Author: Chase Robinson
Publisher: Oxford University Press (2001)
Pages: 207 Binding: Hardcover
Description from the publisher:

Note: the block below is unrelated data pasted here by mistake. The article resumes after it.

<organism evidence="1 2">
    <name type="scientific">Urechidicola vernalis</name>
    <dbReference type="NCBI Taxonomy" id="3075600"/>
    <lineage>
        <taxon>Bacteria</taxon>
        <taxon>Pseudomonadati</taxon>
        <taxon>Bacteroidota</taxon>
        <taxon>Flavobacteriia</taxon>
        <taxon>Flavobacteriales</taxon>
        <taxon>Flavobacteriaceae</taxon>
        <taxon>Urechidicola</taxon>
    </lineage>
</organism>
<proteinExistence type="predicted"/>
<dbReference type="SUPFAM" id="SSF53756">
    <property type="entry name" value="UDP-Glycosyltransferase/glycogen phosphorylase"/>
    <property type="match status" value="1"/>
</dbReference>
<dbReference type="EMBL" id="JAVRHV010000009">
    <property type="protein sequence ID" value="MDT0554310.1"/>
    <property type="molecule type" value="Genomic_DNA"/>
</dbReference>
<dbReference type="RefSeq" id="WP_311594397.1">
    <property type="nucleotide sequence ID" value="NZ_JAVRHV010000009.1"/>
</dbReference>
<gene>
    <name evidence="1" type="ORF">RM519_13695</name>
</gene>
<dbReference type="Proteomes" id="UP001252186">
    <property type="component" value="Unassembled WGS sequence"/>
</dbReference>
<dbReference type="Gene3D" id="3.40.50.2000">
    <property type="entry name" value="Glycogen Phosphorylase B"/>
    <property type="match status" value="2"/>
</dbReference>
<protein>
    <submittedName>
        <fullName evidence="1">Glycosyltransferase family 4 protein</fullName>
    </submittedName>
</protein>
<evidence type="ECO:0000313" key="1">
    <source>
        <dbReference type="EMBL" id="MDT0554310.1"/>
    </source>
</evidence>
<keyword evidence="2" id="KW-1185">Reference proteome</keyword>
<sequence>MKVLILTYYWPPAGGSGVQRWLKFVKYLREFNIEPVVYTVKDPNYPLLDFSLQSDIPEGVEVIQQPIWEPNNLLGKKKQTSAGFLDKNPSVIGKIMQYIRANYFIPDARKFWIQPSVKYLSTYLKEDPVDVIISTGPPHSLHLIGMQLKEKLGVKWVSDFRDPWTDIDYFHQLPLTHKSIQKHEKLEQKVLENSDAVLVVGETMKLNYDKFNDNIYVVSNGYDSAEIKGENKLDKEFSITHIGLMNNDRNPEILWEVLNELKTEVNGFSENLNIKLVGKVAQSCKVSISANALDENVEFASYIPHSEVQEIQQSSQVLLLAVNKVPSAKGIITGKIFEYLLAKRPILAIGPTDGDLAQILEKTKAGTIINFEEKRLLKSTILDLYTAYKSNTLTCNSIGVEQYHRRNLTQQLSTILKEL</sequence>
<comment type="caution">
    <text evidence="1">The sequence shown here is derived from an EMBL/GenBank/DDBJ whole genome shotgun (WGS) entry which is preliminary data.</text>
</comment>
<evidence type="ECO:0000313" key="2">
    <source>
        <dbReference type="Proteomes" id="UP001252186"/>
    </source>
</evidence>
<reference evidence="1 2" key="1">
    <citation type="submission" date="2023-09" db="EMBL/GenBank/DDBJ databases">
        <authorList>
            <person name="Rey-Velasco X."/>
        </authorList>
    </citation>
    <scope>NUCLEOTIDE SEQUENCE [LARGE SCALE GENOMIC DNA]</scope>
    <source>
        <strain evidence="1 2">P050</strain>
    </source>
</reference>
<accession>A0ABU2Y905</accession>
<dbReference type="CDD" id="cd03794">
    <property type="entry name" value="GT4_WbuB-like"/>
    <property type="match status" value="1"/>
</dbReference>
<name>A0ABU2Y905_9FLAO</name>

This book represents the first sustained attempt to understand Islamic urbanism and court life from an interdisciplinary approach. Samarra, the last great example of early Islamic city building in Iraq, was the capital of the Abbasid caliphate and the center of court culture during the second half of the ninth century. Although archaeologists and art historians have worked on the site extensively, the bounty of numismatic, literary, and historical evidence has hardly been tapped. Since much of this evidence overlaps, Samarra offers unique insights into the character of city building, administration, military history, court life (ritual, court poetry), and imperial ideology throughout this period.